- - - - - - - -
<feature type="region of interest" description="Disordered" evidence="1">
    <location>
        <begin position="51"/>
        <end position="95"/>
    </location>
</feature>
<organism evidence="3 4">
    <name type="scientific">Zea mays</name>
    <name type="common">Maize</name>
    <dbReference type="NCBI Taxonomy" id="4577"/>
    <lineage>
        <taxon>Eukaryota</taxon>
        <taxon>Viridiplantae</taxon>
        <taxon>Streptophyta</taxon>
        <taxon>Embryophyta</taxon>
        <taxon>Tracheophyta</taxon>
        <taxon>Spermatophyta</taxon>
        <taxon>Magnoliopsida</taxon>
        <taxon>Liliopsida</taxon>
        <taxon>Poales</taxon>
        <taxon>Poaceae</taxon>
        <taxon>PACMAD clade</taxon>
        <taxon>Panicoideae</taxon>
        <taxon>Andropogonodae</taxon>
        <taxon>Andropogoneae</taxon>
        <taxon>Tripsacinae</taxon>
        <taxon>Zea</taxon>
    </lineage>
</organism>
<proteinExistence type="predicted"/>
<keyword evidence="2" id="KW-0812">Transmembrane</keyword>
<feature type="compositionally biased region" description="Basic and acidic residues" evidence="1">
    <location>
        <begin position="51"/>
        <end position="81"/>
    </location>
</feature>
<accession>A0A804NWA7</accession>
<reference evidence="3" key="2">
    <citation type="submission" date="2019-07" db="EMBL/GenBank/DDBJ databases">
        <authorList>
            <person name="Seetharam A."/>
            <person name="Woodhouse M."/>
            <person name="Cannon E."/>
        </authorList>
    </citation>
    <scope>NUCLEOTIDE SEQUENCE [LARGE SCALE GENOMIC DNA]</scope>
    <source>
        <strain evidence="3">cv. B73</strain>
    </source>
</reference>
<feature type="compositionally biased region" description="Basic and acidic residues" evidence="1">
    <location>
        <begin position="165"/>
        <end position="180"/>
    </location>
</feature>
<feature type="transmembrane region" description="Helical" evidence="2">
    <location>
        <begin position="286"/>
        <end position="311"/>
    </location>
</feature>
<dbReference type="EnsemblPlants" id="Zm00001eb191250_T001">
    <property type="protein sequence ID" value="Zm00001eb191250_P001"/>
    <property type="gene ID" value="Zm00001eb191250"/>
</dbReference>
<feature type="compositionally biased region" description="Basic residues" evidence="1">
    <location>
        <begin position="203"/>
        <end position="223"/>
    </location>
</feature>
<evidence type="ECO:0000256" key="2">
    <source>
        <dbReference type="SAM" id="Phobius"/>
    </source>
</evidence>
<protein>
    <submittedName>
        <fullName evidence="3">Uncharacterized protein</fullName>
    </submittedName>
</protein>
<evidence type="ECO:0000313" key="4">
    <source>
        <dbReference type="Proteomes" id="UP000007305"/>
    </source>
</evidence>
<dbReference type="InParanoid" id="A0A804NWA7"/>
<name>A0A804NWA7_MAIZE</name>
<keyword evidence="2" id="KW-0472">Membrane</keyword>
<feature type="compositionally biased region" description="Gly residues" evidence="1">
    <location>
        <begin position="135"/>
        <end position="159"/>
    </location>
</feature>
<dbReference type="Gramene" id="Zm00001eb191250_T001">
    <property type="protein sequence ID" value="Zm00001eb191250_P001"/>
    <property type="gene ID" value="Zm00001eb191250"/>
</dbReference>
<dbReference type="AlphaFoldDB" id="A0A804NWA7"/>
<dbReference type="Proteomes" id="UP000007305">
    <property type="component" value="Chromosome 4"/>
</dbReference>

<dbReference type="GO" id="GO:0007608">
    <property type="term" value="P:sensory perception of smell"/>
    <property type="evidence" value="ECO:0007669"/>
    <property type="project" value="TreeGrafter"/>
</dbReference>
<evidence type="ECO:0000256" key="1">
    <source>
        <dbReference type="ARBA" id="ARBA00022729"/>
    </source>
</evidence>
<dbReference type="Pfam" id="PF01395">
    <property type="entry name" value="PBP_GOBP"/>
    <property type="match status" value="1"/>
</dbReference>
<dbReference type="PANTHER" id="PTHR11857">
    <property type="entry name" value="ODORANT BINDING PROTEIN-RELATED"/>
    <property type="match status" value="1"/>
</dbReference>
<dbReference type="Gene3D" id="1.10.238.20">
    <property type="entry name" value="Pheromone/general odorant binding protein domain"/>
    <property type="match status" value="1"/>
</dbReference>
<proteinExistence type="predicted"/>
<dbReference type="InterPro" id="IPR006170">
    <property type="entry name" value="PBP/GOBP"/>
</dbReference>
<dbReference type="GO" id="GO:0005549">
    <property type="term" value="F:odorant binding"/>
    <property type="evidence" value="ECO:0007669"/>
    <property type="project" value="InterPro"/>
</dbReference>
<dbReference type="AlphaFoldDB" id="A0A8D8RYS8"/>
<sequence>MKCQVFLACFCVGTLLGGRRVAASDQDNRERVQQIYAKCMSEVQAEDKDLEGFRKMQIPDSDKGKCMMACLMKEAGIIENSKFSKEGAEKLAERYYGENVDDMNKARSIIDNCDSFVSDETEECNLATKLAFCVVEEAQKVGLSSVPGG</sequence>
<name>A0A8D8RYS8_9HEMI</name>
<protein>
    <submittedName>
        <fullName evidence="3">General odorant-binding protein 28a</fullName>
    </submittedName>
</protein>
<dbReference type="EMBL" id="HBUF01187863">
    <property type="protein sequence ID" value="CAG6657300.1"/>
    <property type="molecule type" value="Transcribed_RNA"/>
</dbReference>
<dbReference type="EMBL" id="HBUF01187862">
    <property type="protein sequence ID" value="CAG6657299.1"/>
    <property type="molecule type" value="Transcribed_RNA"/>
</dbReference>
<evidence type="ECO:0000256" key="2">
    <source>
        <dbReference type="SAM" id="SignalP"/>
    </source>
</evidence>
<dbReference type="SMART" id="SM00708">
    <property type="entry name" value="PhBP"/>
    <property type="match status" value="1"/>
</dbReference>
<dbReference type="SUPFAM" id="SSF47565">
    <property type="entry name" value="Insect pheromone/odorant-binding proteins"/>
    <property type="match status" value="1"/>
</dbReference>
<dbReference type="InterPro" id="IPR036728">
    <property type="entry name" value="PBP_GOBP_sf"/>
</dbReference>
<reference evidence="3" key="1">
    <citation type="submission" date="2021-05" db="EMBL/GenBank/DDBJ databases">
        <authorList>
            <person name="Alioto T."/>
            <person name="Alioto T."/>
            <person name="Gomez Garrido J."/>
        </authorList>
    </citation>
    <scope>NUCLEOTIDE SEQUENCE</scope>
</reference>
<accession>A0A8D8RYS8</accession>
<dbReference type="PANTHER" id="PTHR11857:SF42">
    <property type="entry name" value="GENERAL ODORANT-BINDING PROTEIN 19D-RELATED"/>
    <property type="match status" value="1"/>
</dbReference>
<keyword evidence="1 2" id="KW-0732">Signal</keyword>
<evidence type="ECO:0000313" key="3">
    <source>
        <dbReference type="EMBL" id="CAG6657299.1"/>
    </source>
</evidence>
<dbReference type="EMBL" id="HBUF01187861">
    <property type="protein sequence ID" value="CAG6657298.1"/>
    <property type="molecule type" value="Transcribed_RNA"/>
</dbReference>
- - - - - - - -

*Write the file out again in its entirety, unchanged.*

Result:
<feature type="region of interest" description="Disordered" evidence="1">
    <location>
        <begin position="51"/>
        <end position="95"/>
    </location>
</feature>
<organism evidence="3 4">
    <name type="scientific">Zea mays</name>
    <name type="common">Maize</name>
    <dbReference type="NCBI Taxonomy" id="4577"/>
    <lineage>
        <taxon>Eukaryota</taxon>
        <taxon>Viridiplantae</taxon>
        <taxon>Streptophyta</taxon>
        <taxon>Embryophyta</taxon>
        <taxon>Tracheophyta</taxon>
        <taxon>Spermatophyta</taxon>
        <taxon>Magnoliopsida</taxon>
        <taxon>Liliopsida</taxon>
        <taxon>Poales</taxon>
        <taxon>Poaceae</taxon>
        <taxon>PACMAD clade</taxon>
        <taxon>Panicoideae</taxon>
        <taxon>Andropogonodae</taxon>
        <taxon>Andropogoneae</taxon>
        <taxon>Tripsacinae</taxon>
        <taxon>Zea</taxon>
    </lineage>
</organism>
<proteinExistence type="predicted"/>
<keyword evidence="2" id="KW-0812">Transmembrane</keyword>
<feature type="compositionally biased region" description="Basic and acidic residues" evidence="1">
    <location>
        <begin position="51"/>
        <end position="81"/>
    </location>
</feature>
<accession>A0A804NWA7</accession>
<reference evidence="3" key="2">
    <citation type="submission" date="2019-07" db="EMBL/GenBank/DDBJ databases">
        <authorList>
            <person name="Seetharam A."/>
            <person name="Woodhouse M."/>
            <person name="Cannon E."/>
        </authorList>
    </citation>
    <scope>NUCLEOTIDE SEQUENCE [LARGE SCALE GENOMIC DNA]</scope>
    <source>
        <strain evidence="3">cv. B73</strain>
    </source>
</reference>
<feature type="compositionally biased region" description="Basic and acidic residues" evidence="1">
    <location>
        <begin position="165"/>
        <end position="180"/>
    </location>
</feature>
<feature type="transmembrane region" description="Helical" evidence="2">
    <location>
        <begin position="286"/>
        <end position="311"/>
    </location>
</feature>
<dbReference type="EnsemblPlants" id="Zm00001eb191250_T001">
    <property type="protein sequence ID" value="Zm00001eb191250_P001"/>
    <property type="gene ID" value="Zm00001eb191250"/>
</dbReference>
<feature type="compositionally biased region" description="Basic residues" evidence="1">
    <location>
        <begin position="203"/>
        <end position="223"/>
    </location>
</feature>
<evidence type="ECO:0000256" key="2">
    <source>
        <dbReference type="SAM" id="Phobius"/>
    </source>
</evidence>
<protein>
    <submittedName>
        <fullName evidence="3">Uncharacterized protein</fullName>
    </submittedName>
</protein>
<evidence type="ECO:0000313" key="4">
    <source>
        <dbReference type="Proteomes" id="UP000007305"/>
    </source>
</evidence>
<dbReference type="InParanoid" id="A0A804NWA7"/>
<name>A0A804NWA7_MAIZE</name>
<keyword evidence="2" id="KW-0472">Membrane</keyword>
<feature type="compositionally biased region" description="Gly residues" evidence="1">
    <location>
        <begin position="135"/>
        <end position="159"/>
    </location>
</feature>
<dbReference type="Gramene" id="Zm00001eb191250_T001">
    <property type="protein sequence ID" value="Zm00001eb191250_P001"/>
    <property type="gene ID" value="Zm00001eb191250"/>
</dbReference>
<dbReference type="AlphaFoldDB" id="A0A804NWA7"/>
<dbReference type="Proteomes" id="UP000007305">
    <property type="component" value="Chromosome 4"/>
</dbReference>

<dbReference type="GO" id="GO:0007608">
    <property type="term" value="P:sensory perception of smell"/>
    <property type="evidence" value="ECO:0007669"/>
    <property type="project" value="TreeGrafter"/>
</dbReference>
<evidence type="ECO:0000256" key="1">
    <source>
        <dbReference type="ARBA" id="ARBA00022729"/>
    </source>
</evidence>
<dbReference type="Pfam" id="PF01395">
    <property type="entry name" value="PBP_GOBP"/>
    <property type="match status" value="1"/>
</dbReference>
<dbReference type="PANTHER" id="PTHR11857">
    <property type="entry name" value="ODORANT BINDING PROTEIN-RELATED"/>
    <property type="match status" value="1"/>
</dbReference>
<dbReference type="Gene3D" id="1.10.238.20">
    <property type="entry name" value="Pheromone/general odorant binding protein domain"/>
    <property type="match status" value="1"/>
</dbReference>
<proteinExistence type="predicted"/>
<dbReference type="InterPro" id="IPR006170">
    <property type="entry name" value="PBP/GOBP"/>
</dbReference>
<dbReference type="GO" id="GO:0005549">
    <property type="term" value="F:odorant binding"/>
    <property type="evidence" value="ECO:0007669"/>
    <property type="project" value="InterPro"/>
</dbReference>
<dbReference type="AlphaFoldDB" id="A0A8D8RYS8"/>
<sequence>MKCQVFLACFCVGTLLGGRRVAASDQDNRERVQQIYAKCMSEVQAEDKDLEGFRKMQIPDSDKGKCMMACLMKEAGIIENSKFSKEGAEKLAERYYGENVDDMNKARSIIDNCDSFVSDETEECNLATKLAFCVVEEAQKVGLSSVPGG</sequence>
<name>A0A8D8RYS8_9HEMI</name>
<protein>
    <submittedName>
        <fullName evidence="3">General odorant-binding protein 28a</fullName>
    </submittedName>
</protein>
<dbReference type="EMBL" id="HBUF01187863">
    <property type="protein sequence ID" value="CAG6657300.1"/>
    <property type="molecule type" value="Transcribed_RNA"/>
</dbReference>
<dbReference type="EMBL" id="HBUF01187862">
    <property type="protein sequence ID" value="CAG6657299.1"/>
    <property type="molecule type" value="Transcribed_RNA"/>
</dbReference>
<evidence type="ECO:0000256" key="2">
    <source>
        <dbReference type="SAM" id="SignalP"/>
    </source>
</evidence>
<dbReference type="SMART" id="SM00708">
    <property type="entry name" value="PhBP"/>
    <property type="match status" value="1"/>
</dbReference>
<dbReference type="SUPFAM" id="SSF47565">
    <property type="entry name" value="Insect pheromone/odorant-binding proteins"/>
    <property type="match status" value="1"/>
</dbReference>
<dbReference type="InterPro" id="IPR036728">
    <property type="entry name" value="PBP_GOBP_sf"/>
</dbReference>
<reference evidence="3" key="1">
    <citation type="submission" date="2021-05" db="EMBL/GenBank/DDBJ databases">
        <authorList>
            <person name="Alioto T."/>
            <person name="Alioto T."/>
            <person name="Gomez Garrido J."/>
        </authorList>
    </citation>
    <scope>NUCLEOTIDE SEQUENCE</scope>
</reference>
<accession>A0A8D8RYS8</accession>
<dbReference type="PANTHER" id="PTHR11857:SF42">
    <property type="entry name" value="GENERAL ODORANT-BINDING PROTEIN 19D-RELATED"/>
    <property type="match status" value="1"/>
</dbReference>
<keyword evidence="1 2" id="KW-0732">Signal</keyword>
<evidence type="ECO:0000313" key="3">
    <source>
        <dbReference type="EMBL" id="CAG6657299.1"/>
    </source>
</evidence>
<dbReference type="EMBL" id="HBUF01187861">
    <property type="protein sequence ID" value="CAG6657298.1"/>
    <property type="molecule type" value="Transcribed_RNA"/>
</dbReference>